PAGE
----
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It is essential for healthcare workers (HCWs) to become innovative in identifying means to reduce exposure to suspected or confirmed COVID-19 patients who require intervention whether inside and outside the operating room (OR). Prior to entering the theatre, OR staff are required to remove personal items (PI) including phones, watches, rings, hospital ID before donning full personal protective equipment (PPE).1 Though the role of PI is yet to be defined, it can be considered an unintentional source of take-home viral transmission.
Improved communication between staff located inside and outside the theatre will minimise unnecessary traffic, door opening and number of individuals exposed.2 Furthermore, it will reduce PPE consumption and disruption of the pressure gradient in negative pressure rooms.2 3 Communication through PPE can be challenging and the use of smartphones requires phone handling including personal identification and typing, a risky manoeuvre, given disinfecting the device has not been studied. Moreover, landline phones are not easily connected to outside runners and helpers (figure 1). Glass hatches are rarely available, and may not provide good communication.
We describe effective communication using the wireless Apple Siri protocol in simulation training. In the donning area, the anaesthesiologist wears a single in-ear headphone (Apple Airpods Pro) (figure 1A) while the iPhone is left outside the theatre and involved staff wear appropriate PPE.1 During the training session, the anaesthesiologist uses Apple Siri to communicate with the iPhone to call the outside runner (figure 1B and 1C), or other physicians in different stations on their mobile devices. Incoming calls are easily received by Airpods ear-phone if the auto-answering mode is set to activate (figure 1D). Free-hand wireless communication is a superior and independent method to communicate with outside helpers and runners. It facilitates delivery of needed equipment, blood products, drugs and specimen; call for help; and sign out to receiving team inside the hospital. Movement of OR personnel has a statistically significant correlation with the microbial load in the OR.3 4 We have used this protocol successfully in suspected or confirmed COVID-19 patients undergoing emergency surgery or procedures when communication was difficult with outside helpers.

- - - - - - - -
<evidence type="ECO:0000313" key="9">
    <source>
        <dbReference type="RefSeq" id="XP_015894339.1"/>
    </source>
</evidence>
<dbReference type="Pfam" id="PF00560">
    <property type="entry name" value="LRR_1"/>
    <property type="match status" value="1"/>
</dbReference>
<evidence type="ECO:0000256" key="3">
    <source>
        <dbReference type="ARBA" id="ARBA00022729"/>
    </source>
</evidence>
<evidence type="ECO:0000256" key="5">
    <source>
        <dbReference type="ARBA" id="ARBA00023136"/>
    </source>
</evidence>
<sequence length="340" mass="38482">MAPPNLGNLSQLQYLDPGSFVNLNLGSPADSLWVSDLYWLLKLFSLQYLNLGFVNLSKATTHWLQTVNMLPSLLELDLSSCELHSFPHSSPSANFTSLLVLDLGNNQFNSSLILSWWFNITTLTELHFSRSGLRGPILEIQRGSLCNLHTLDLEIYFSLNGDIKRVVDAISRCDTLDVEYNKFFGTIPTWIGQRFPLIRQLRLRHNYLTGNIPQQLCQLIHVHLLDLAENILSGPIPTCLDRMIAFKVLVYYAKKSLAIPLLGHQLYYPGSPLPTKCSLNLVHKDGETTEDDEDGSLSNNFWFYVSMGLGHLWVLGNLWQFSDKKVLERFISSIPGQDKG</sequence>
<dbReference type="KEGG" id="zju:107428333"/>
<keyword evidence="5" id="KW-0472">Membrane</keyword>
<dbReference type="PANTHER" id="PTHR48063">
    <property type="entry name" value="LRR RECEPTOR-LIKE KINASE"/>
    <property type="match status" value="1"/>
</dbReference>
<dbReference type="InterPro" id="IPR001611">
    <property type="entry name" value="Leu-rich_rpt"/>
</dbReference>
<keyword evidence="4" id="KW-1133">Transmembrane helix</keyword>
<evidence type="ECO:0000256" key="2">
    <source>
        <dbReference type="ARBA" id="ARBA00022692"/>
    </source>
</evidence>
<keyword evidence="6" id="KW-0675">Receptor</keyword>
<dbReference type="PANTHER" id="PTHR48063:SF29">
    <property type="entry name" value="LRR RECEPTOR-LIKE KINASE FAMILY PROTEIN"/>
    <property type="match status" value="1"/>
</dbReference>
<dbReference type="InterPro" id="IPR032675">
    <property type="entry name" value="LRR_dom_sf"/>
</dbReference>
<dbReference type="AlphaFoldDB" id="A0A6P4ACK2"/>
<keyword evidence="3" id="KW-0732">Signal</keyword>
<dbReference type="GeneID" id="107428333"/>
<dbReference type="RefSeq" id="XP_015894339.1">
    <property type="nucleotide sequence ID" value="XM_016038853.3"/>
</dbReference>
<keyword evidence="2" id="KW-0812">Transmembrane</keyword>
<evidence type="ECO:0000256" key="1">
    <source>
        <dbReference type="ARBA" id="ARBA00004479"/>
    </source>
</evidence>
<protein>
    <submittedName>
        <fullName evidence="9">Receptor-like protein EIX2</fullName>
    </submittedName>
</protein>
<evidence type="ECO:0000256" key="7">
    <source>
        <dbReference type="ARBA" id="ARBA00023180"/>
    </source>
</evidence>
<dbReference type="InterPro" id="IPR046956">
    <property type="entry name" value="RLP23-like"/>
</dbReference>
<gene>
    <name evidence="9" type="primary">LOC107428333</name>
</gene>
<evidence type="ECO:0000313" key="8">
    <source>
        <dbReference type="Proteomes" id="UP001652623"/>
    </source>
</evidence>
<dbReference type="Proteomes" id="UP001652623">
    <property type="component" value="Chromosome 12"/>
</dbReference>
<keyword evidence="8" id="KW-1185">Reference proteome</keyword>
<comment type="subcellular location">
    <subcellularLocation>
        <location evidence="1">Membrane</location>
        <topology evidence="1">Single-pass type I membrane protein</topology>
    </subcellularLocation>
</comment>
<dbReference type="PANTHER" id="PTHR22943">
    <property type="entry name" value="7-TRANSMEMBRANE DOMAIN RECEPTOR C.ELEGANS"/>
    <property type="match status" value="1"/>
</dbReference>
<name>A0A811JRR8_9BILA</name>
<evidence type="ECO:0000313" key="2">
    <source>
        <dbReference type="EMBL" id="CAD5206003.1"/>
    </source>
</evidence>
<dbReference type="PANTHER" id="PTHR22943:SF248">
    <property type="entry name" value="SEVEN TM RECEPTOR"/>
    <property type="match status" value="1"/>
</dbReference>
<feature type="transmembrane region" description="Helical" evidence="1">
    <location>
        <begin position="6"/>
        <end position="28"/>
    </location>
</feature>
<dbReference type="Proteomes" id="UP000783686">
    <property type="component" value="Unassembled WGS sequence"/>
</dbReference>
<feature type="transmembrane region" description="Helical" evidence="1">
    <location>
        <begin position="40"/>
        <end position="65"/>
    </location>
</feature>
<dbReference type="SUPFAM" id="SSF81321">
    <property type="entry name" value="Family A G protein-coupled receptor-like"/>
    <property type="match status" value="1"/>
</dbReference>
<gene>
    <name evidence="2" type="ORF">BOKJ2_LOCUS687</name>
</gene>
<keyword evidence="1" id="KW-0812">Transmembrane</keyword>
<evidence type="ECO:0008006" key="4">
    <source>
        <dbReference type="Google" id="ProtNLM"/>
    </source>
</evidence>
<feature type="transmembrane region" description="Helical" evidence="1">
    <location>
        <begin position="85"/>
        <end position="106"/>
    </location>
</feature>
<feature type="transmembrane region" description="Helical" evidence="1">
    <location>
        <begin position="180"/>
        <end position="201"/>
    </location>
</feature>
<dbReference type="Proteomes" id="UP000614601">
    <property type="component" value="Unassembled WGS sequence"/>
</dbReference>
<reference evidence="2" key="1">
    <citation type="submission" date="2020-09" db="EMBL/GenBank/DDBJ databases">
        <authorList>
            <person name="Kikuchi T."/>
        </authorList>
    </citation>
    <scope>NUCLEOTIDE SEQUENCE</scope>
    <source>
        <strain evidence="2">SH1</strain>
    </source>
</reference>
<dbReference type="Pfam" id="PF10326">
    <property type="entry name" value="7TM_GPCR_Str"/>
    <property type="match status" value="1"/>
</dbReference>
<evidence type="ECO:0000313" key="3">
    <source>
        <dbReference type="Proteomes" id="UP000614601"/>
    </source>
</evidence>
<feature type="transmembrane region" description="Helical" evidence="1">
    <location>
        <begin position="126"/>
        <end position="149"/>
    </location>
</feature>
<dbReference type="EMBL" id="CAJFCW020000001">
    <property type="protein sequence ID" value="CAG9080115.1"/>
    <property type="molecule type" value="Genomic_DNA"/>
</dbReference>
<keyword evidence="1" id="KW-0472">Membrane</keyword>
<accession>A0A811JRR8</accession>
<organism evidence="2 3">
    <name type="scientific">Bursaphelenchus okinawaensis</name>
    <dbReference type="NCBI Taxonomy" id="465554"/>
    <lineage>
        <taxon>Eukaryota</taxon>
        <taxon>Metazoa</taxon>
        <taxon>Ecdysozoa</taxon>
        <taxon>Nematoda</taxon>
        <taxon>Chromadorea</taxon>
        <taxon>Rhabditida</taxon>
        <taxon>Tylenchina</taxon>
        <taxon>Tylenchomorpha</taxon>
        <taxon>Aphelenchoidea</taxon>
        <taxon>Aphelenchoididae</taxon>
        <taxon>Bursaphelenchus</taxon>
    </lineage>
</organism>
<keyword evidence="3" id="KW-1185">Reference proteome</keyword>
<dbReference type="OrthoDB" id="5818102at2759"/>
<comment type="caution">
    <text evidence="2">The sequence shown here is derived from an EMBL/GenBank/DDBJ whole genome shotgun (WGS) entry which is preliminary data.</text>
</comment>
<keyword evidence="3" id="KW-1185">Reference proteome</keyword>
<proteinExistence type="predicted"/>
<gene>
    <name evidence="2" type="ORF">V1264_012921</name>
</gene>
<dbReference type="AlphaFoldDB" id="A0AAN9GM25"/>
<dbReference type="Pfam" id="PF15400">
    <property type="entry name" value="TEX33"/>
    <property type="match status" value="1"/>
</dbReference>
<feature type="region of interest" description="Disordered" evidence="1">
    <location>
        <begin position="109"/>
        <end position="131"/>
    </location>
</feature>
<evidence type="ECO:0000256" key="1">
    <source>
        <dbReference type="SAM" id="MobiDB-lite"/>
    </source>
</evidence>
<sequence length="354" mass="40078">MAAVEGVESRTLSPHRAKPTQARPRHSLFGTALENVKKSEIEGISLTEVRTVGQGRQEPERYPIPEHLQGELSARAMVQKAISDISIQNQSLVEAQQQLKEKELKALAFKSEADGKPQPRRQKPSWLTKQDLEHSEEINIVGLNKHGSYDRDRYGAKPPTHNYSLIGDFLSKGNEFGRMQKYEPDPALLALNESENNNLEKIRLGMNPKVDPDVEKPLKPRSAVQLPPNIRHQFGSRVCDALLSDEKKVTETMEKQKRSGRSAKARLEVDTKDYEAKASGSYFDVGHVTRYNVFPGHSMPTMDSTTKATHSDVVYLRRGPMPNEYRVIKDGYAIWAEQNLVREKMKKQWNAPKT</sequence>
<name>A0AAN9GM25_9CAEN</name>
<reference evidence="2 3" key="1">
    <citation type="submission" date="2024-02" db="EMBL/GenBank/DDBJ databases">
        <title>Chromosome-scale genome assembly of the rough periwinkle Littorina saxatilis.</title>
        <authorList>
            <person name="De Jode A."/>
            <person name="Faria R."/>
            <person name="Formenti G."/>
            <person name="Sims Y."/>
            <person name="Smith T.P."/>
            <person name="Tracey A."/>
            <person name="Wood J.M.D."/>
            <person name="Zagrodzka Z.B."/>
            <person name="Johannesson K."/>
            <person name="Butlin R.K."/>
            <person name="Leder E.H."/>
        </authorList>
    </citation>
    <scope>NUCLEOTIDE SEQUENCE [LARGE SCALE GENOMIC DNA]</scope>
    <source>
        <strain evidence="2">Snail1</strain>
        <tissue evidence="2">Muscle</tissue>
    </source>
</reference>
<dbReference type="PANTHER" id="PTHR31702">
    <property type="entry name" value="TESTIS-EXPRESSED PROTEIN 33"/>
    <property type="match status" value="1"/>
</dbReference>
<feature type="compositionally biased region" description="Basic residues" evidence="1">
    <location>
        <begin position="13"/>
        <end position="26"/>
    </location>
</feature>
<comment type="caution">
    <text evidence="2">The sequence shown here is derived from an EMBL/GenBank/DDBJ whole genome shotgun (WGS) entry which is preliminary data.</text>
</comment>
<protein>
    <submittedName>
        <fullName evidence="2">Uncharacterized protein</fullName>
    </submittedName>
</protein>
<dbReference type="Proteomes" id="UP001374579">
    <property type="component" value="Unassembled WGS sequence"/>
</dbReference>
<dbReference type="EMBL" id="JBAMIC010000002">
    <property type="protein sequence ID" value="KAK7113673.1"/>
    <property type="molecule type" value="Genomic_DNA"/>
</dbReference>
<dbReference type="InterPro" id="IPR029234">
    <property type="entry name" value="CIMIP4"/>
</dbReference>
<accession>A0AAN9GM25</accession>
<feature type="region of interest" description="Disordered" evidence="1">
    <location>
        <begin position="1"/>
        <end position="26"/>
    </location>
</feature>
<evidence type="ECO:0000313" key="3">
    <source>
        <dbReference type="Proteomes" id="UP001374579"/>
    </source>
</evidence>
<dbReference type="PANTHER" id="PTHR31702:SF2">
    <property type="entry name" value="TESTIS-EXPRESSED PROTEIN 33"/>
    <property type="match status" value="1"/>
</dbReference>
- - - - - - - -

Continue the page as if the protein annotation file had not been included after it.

The adoption of smart technology has improved sharing information, delivering proficient care during the COVID-19 pandemic and minimised the exposure risk to HCWs. Indeed, the utilisation of smartphone-based technology and applications to streamline patient care has been used successfully in emergency department, neurosurgical referral service and orthopaedic surgery to improve the team communication efficiency.5
Potentially, ear phones could reduce hearing ability inside the OR, but the use of a single ear piece set up to a transparency mode will provide balance between inside and outside voices, a new feature of the Airpods Pro (figure 1E). A strong network signal must cover the entire OR area.
In conclusion, free-hand wireless communication by HCWs dressed in full PPE can facilitate communication, improve response time across the OR during surgery on COVID-19 patients and reduce exposure risk.
Contributors AZ: This author helped to write the manuscript. HTA: This author helped to write the manuscript. EE: This author helped to write the manuscript. DA: This author helped to write the manuscript.
Funding The authors have not declared a specific grant for this research from any funding agency in the public, commercial or not-for-profit sectors.
Competing interests None declared.
Provenance and peer review Not commissioned; internally peer reviewed.
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